But Jamieson says the buck stops with the agency and they cannot blame a junior. “As per the Estate Agency Affairs Board (EAAB) code of conduct, trainee or candidate agents need supervision at all times from a full-status estate agent, and the responsibility will always be on the agency. Ownership always lies with the principal. Agents need to do due diligence and the TPN checks - but if it goes to court, the owner ends up fighting the tenants.”

She says it’s not uncommon for agents to say they’ve done the checks when they haven’t been done. And while landlords should take some responsibility for their properties, the fact that they are paying for a service means they have a reasonable expectation that agents would have done their jobs properly.

When Naidoo asked for the reference checks, he discovered that a TPN credit report was only conducted six weeks after the tenants had already occupied the property (and after he had requested it). Naidoo said Soukop was negligent, did not conduct reference checks and recommended a tenant that was not in good standing.

Soukop claimed the TPN report was done before signing the lease, but it could not be found on the trainee agent’s computer. But Naidoo says TPN themselves had no trace of the report, except for the one that was requested six weeks after the tenants moved in, and that Soukop had based the approval on the client’s three-month banking statements only “which showed large deposits into the accounts”.

At one stage, they asked him to sign a cancellation of lease contract “without prejudice” stating their willingness to find a replacement tenant “at no cost to yourself” and a refund of the R15800 commission as full and final settlement, and that he withdraw his complaint to the EAAB and all media. Soukop claims they had offered to pay back the commission on condition that Naidoo stopped his “smear campaign”, but he refused their offer.

Last week, Naidoo contacted me to say he won at the Small Claims Court. The advocate presiding over the case found that the tenants were “hopelessly insolvent”.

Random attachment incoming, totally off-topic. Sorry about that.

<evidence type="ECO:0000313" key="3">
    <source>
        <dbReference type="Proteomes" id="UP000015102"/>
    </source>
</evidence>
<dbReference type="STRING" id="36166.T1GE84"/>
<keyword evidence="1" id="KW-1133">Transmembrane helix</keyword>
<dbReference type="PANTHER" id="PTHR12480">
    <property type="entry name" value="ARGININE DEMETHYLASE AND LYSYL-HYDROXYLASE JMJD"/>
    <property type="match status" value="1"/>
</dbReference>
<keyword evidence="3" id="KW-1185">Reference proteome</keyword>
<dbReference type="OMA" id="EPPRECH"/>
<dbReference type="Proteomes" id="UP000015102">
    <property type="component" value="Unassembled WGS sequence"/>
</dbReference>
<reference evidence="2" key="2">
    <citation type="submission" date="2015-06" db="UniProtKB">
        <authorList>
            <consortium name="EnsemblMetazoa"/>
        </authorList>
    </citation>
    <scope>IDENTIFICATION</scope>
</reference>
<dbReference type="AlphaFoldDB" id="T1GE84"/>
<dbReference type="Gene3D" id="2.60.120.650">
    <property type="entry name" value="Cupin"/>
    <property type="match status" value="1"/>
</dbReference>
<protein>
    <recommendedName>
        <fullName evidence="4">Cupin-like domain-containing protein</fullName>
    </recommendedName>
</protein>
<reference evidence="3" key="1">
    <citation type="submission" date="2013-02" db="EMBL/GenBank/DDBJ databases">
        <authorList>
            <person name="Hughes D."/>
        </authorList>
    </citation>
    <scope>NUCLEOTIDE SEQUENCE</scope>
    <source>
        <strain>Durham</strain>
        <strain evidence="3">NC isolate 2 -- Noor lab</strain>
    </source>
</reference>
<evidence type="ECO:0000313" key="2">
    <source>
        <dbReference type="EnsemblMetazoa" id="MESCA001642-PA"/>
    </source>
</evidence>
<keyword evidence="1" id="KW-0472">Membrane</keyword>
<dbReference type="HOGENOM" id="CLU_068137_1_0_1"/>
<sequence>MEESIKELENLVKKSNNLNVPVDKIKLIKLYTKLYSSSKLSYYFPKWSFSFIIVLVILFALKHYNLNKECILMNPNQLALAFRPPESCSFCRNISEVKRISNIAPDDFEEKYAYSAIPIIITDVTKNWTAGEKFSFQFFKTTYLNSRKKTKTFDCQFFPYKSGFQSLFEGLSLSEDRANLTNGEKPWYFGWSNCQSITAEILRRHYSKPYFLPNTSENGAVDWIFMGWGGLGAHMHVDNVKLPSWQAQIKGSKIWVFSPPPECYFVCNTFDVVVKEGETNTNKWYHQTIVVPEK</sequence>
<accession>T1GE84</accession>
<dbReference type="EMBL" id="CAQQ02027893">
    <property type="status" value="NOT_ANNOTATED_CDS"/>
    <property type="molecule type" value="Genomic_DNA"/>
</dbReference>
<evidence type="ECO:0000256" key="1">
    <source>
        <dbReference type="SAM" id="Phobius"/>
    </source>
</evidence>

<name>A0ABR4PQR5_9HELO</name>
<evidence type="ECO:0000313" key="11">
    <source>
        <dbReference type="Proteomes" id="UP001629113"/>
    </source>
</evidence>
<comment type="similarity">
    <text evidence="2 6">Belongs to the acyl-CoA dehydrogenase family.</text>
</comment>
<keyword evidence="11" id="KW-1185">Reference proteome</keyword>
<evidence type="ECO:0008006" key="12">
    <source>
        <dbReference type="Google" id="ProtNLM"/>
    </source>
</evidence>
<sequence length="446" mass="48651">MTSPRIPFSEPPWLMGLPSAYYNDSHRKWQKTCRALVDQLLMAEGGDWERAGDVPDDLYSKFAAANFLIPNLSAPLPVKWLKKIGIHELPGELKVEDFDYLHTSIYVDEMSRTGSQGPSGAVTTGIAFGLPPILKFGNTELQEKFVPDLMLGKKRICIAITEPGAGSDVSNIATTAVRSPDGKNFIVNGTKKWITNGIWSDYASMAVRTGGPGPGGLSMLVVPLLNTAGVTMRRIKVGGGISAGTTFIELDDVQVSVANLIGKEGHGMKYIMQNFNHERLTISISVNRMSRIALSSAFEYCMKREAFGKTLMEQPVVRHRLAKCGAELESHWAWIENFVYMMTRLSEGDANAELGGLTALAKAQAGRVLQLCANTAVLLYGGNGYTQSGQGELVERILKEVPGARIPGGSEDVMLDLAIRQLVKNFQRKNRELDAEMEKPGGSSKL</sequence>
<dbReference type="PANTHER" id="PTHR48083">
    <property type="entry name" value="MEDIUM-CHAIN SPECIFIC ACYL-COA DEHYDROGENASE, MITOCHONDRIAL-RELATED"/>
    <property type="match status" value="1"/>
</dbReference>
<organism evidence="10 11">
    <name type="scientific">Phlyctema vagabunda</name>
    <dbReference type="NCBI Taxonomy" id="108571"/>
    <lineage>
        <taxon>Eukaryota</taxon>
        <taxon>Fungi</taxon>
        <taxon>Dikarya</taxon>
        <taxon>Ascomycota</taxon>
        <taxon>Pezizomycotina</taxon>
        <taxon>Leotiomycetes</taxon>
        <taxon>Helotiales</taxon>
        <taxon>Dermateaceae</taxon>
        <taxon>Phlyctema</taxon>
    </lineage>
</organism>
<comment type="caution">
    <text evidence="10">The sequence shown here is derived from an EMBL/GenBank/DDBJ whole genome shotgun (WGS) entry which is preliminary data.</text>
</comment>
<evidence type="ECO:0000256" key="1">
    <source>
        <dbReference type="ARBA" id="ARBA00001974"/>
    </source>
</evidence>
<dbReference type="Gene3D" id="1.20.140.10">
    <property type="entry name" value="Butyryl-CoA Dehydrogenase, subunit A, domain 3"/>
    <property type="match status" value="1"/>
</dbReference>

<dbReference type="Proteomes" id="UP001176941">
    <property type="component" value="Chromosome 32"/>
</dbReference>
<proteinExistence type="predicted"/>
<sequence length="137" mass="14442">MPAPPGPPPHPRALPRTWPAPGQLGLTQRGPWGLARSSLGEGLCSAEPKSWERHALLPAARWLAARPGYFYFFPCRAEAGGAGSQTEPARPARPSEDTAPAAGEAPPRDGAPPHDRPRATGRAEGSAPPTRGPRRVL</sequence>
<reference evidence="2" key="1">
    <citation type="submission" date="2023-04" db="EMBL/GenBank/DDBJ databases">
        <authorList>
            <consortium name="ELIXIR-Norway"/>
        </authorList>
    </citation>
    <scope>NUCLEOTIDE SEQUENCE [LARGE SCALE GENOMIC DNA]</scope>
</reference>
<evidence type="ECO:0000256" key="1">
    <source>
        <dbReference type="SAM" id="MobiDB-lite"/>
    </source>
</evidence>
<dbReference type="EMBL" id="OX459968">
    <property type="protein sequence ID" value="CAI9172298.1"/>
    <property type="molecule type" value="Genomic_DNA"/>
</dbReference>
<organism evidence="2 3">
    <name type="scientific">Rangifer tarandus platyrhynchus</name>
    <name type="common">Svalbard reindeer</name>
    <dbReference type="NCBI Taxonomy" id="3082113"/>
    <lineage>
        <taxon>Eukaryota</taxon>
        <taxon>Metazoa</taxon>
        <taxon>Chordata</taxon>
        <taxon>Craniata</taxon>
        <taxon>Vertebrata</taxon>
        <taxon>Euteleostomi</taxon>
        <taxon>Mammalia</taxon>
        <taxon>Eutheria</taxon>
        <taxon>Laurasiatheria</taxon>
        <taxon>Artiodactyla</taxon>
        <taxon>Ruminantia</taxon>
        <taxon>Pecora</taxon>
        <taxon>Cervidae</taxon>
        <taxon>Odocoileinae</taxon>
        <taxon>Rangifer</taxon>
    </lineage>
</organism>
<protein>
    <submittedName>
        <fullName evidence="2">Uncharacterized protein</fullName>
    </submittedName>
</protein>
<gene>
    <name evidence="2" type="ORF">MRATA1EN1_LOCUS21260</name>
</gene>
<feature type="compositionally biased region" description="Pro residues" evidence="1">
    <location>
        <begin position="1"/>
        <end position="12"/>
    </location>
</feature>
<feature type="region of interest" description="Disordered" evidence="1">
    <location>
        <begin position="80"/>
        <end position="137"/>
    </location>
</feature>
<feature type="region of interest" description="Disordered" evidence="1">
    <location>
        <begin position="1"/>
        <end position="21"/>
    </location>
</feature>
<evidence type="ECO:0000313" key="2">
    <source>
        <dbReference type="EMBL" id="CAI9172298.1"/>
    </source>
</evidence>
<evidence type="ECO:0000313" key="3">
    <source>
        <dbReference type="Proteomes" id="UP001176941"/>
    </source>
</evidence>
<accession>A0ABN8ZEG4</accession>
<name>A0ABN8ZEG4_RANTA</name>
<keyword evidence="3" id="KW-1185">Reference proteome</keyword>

“While large amounts were deposited into the account, the funds disappeared just as fast,” Naidoo said. “Advocate PA Corbett said you don’t need to be an accountant or auditor to see that the rent was unaffordable, and Soukop should have known this.”

Corbett said the TPN report painted an “alarming” picture of the tenant’s credit history. He said Naidoo had suffered losses far in excess of the R15000 that can be awarded by the court as a result of a breach of agreement by the defendant, Soukop.

Naidoo only received R15000 as the court deals with civil matters where claims are capped at under that amount. But the experience has left a bitter taste in his mouth.

Soukop, through various people, claimed Naidoo was attempting to smear them and that this was “harassment on a different level”. They claim all issues “were dealt with” and that there was no further response.

Despite numerous attempts at eliciting comment from the EAAB about why it failed to sanction Soukop over the fiasco, none was offered.

* Georgina Crouth is a consumer watchdog with serious bite. Write to her at [email protected], tweet her @georginacrouth and follow her on Facebook.